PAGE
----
The Fall 2014 issue of MS Focus featured interviews with 2 of the popular MS diet leaders. The Wahls Protocol, led by Dr. Terry Wahls comes with a pretty remarkable story. Dr. Wahls gave a TEDs talk about how her extensive research and then overhaul of her diet took her from having to use a zero-gravity chair and dealing with severe fatigue and brain fog and being considered secondary-progressive to pretty much regaining all of her abilities. Her diet is based on the Paleo diet, but goes beyond it by adding and carefully tracking 36 vitamins, minerals, fats, and antioxidants. The diet consists largely of leafy greens, sulfurous veggies, deeply pigmented foods, grass-fed meat, wild fish, and seaweed. The fact that she is a doctor and did so much extensive research and continues to test her diet extensively gives this diet more credence. However, I'm skeptical about its powers. That she could go from point A to point B just from eating this way (though she also did other things, like neuromuscular electrical stimulation) seems pretty unbelievable. Not that it happened for her, exactly, but just the idea that the diet would produce this same kind of effect in others. I'll continue to follow this, and I am curious to read her book, but I need some convincing to jump on this bandwagon. I've got the veggie side more than covered, but I eat almost no meat and I'm also not a fan of most fish and seaweed. I also eat whole grains, which aren't a part of her plan. I'd be willing to give this diet a try, if I am convinced by the book and/or further research.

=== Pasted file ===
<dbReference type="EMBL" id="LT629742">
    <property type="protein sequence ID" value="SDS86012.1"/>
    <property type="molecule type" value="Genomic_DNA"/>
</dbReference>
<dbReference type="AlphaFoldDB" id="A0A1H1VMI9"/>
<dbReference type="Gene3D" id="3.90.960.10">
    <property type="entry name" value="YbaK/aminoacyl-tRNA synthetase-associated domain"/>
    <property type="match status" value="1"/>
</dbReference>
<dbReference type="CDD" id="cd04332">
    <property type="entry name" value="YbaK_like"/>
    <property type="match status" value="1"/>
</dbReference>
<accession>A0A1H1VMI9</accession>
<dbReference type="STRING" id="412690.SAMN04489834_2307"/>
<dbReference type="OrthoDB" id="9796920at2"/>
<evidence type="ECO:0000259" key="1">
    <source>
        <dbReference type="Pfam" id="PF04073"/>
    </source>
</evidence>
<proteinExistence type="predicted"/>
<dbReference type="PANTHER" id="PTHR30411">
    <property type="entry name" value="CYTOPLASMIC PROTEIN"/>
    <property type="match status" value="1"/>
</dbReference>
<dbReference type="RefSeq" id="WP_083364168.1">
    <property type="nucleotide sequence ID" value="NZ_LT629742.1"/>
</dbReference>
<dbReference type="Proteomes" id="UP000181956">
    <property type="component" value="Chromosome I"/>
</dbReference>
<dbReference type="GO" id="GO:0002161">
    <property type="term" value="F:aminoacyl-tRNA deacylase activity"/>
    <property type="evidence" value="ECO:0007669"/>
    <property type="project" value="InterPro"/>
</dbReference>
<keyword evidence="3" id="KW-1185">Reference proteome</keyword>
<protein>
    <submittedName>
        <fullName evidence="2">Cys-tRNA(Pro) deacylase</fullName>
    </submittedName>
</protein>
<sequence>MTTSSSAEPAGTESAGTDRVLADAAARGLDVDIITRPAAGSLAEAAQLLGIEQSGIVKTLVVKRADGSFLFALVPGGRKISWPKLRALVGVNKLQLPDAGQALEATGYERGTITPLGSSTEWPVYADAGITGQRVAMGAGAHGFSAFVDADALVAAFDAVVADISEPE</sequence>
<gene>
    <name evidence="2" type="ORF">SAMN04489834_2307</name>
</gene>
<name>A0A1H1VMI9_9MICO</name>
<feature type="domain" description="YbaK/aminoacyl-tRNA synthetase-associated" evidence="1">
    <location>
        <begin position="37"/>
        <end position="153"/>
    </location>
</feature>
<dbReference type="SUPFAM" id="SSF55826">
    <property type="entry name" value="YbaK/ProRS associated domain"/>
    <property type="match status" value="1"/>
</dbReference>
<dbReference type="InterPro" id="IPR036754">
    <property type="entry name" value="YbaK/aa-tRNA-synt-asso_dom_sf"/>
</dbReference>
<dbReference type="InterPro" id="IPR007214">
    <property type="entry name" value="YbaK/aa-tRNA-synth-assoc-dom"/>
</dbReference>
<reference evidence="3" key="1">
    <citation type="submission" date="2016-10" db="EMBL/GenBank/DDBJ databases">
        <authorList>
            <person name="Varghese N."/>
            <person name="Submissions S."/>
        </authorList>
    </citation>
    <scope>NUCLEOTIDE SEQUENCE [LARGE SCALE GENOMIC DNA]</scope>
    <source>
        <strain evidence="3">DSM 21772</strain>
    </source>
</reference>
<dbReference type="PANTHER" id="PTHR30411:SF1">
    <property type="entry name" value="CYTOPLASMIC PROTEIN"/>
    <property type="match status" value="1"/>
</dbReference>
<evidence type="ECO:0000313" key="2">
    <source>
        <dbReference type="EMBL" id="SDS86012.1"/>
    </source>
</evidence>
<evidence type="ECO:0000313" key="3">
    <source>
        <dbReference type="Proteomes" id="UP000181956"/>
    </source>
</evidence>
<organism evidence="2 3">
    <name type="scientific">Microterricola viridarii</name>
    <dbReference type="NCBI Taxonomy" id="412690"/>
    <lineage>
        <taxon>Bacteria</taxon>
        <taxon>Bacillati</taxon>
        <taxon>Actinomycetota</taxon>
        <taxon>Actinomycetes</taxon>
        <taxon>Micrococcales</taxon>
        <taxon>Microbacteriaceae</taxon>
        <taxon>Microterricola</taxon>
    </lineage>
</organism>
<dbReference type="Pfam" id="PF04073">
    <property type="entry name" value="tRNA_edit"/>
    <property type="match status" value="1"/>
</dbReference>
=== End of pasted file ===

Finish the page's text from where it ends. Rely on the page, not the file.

The second diet discussed is Dr. John McDougall's diet. I'm pretty sure that he is not an MS patient himself. This diet is in many ways the opposite of the Wahls Protocol, in that starches (beans, corn, sweet potatoes, rice) are hugely important. The diet is generally vegetarian, and also involves eating plenty of veggies and some fruits. He's also done plenty of research and has led over 10,000 patients in it. His studies show significant positive impact on reduction of fatigue, in particular. There is no evidence to support the idea that this diet reduces disability or shows changes on MRI. This is the interview that really pissed me off, because this diet is pretty much exactly how I eat and have eaten since before I got MS. McDougall goes so far as to basically suggest that eating poorly causes MS, calling it a disease of food poisoning! I can't even begin to tell you how upset this statement makes me!! This diet is great, and good for your overall health, yes. That this diet causes and can treat and "reverse" MS is total BS.

P.S. Posts 2 days in a row? Woah, will this trend continue?! Time will tell.

Sunday, July 5, 2015

On Shingles

I don't think I've written all that much about my course of DMD treatments. Here's a quick run down. I was on Copaxone for about 6 months, then Tysabri for about 6 years, and I've just recently tried Gilenya.

Gilenya was great for awhile. My heart rate took about a month to normalize, but otherwise things were good. Taking a pill once a day was easy and there weren't really any side effects.

But then, 2 months in, shingles happened. Shingles! SHINGLES! AKA, the worst thing ever. Two entirely miserable weeks. About 3 days of EXCRUCIATING pain, exacerbated by things like moving and breathing. The rest was just varying levels of bad pain and some pretty extreme itching towards the end. I say the end, but it's been about a month now and I still have a few scabs left and pink scars that will hopefully eventually go away. I also occasionally still feel little sharp jabs of pain in the rash area, but nothing like it was before.